If you’re subscribed to my newsletter or a regular at the open mics I read at then you’ll have known about this for quite a while, but Aperture Editions are now on board to publish Girth Loinhammer’s Most Exponential Adventure, the massively interactive Dungeon Lord story that I’ve been working on for the past year and a half. This thing’s huge: it’s currently 150,00 words in total and it’s still not quite finished. The version available online only includes half the content. There’s a lot I’ve held back. Continue reading
It’s been quite a while since I had a new story to share online. It’s hard to be too upset about that given that it’s primarily down to some recent successes – crowdfunding Ten Little Astronauts takes up a great deal of my time, and I’m currently sorting out a contract for Girth Loinhammer’s Most Exponential Adventure with a different publisher – but still it seems like a shame.
Another factor in this (and it’s somewhat related to the whole Exponential Adventure thing) is that my work recently has taken a step away from self-contained, linear stories and towards more nebulous interactive pieces, whether I’m putting together Twine games all by myself or whether I’m approaching bigger videogame developers about the possibility of working with them. Amazing as it is to have a hand in something like Craft Keep VR, all the time I spend lining up opportunities like that is time I can’t spend knocking together a short story or chipping away at a novel. And that got me thinking: maybe I can use one of these things to tackle the other?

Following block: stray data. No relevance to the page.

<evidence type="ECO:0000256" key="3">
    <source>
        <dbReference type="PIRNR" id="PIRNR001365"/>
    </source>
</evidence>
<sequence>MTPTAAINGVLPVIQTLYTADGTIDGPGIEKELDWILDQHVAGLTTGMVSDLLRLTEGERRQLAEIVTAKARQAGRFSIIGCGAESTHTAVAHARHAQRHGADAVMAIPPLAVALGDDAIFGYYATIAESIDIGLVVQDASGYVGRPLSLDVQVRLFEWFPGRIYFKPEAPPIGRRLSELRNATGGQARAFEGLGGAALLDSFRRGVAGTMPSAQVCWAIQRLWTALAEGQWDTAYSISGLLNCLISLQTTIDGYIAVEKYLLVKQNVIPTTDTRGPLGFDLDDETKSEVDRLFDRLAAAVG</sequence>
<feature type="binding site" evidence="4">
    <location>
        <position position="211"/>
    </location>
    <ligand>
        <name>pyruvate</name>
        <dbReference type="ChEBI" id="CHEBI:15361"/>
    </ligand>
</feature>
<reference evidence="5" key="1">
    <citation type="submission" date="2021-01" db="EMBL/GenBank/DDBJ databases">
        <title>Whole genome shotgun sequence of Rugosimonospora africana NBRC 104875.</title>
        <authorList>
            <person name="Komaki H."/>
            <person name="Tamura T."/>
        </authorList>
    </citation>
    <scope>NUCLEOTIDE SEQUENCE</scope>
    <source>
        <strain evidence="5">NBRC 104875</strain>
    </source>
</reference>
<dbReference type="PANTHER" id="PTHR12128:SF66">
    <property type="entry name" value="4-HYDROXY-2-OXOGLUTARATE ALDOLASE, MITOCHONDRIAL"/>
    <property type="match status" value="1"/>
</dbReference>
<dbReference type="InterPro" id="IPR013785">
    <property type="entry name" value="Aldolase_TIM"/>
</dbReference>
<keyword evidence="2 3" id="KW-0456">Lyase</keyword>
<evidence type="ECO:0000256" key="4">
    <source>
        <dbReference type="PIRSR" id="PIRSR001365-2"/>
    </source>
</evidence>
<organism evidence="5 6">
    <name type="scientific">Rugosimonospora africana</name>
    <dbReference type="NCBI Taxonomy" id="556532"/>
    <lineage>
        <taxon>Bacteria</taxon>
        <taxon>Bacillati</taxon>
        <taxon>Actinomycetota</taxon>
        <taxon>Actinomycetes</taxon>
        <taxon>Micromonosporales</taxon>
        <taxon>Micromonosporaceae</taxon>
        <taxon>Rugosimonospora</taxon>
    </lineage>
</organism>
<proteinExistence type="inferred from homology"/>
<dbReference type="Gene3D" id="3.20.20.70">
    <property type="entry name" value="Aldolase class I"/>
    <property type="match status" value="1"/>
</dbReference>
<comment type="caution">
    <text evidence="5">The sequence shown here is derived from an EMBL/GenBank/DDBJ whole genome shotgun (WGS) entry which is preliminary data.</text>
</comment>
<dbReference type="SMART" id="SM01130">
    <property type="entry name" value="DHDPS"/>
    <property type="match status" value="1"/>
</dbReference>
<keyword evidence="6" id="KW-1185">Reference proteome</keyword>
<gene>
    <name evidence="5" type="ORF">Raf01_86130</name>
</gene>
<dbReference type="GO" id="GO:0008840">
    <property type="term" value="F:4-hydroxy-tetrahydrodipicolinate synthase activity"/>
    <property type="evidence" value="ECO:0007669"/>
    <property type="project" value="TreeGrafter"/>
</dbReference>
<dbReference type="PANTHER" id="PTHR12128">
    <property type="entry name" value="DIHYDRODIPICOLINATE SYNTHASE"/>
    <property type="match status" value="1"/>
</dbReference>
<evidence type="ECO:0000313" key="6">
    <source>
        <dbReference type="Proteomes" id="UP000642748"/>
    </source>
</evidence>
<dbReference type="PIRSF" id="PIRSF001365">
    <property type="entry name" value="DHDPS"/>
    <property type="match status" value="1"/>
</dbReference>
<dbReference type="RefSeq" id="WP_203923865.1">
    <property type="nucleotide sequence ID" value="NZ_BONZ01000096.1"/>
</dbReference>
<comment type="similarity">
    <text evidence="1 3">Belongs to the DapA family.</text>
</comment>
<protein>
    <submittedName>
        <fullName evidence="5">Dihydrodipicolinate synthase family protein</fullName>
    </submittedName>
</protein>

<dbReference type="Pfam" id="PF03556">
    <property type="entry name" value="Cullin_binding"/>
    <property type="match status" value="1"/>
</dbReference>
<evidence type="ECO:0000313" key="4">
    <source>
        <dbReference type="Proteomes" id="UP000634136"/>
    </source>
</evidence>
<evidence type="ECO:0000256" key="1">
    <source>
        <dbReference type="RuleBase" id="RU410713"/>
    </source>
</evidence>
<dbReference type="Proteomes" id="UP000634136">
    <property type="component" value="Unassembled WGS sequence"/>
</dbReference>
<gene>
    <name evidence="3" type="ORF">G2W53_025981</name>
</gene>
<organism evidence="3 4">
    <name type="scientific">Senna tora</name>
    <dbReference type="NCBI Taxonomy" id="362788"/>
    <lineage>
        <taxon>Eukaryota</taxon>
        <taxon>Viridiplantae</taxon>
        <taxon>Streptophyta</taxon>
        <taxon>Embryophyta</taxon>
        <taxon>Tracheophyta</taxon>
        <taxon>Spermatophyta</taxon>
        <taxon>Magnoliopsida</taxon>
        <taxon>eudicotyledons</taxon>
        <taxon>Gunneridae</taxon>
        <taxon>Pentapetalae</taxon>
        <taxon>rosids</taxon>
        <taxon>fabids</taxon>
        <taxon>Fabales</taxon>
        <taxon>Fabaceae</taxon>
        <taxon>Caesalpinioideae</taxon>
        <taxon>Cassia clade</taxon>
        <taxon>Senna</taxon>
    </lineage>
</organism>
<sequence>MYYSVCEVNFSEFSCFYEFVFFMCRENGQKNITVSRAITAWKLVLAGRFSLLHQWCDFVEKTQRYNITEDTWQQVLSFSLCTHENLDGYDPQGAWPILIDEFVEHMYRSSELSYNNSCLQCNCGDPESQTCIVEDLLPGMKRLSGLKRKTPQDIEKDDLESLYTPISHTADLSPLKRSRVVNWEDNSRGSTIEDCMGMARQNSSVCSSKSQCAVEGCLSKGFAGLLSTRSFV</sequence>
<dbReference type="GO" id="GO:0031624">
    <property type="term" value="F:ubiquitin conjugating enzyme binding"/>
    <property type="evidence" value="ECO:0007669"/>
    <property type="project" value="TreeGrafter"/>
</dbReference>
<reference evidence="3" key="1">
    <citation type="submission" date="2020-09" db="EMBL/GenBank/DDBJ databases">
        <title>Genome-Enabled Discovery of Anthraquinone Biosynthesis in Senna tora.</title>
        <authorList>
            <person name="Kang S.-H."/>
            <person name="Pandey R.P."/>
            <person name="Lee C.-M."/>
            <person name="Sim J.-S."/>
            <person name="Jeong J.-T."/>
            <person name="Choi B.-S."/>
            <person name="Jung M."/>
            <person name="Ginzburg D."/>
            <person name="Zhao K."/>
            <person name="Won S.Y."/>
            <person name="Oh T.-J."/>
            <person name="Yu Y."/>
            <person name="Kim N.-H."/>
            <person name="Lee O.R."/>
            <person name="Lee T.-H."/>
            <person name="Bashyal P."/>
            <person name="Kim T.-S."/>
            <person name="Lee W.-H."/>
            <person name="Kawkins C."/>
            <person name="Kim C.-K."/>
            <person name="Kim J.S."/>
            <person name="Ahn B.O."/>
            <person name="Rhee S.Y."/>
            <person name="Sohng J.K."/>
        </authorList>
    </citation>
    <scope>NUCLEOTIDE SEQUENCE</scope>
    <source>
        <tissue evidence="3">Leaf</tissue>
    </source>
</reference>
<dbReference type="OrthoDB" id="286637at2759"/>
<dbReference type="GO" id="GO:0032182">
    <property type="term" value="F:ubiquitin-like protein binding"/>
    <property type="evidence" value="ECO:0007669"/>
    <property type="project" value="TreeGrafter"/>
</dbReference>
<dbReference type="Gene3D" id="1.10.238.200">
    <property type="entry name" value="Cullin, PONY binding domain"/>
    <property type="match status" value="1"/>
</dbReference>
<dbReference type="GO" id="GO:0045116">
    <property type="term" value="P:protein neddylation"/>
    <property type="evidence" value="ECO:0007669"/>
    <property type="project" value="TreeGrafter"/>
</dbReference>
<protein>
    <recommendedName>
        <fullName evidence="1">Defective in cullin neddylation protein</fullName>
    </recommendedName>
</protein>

That’s where Project Pythias comes in.
Essentially, though Project Pythias can’t “think” as such – it doesn’t actually aim to produce anything funny or surprising – it can grasp that Captain Redundancy appears only in stories in which his presence is redundant, and that Girth Loinhammer is supposed to be intimidating but ends up being sexy, and when stories follow some sort of formula like that, it’s reasonably good at identifying and reproducing it.
It’s also still pretty buggy, by the way: you might see an occasional error message, but I’m actually really struggling to work out what’s going wrong. For the most part, you can just ignore those. However, DON’T tick the box to “prevent this page from generating additional dialogs” if it appears. Those dialogs are necessary for Twine to run.
I’m putting this out there partly as a way of offering some new stories to you guys, but as well as that I’m hoping to further refine Project Pythias‘ output. At the moment they’re essentially just outlines, but with some feedback and a few weeks’ work I think I could have this thing generating stories approaching 1,000 words. I’m not exactly going to count on it to tackle Flash Fiction Month for me, but if time is short this July I might set it loose on the ordinary days and just focus on the challenges myself. I’m already relying on automation more and more. If you don’t believe me, consider this: I’m at EGX right now! Today! This very minute, even! WordPress posted this all by itself (under my instruction, of course).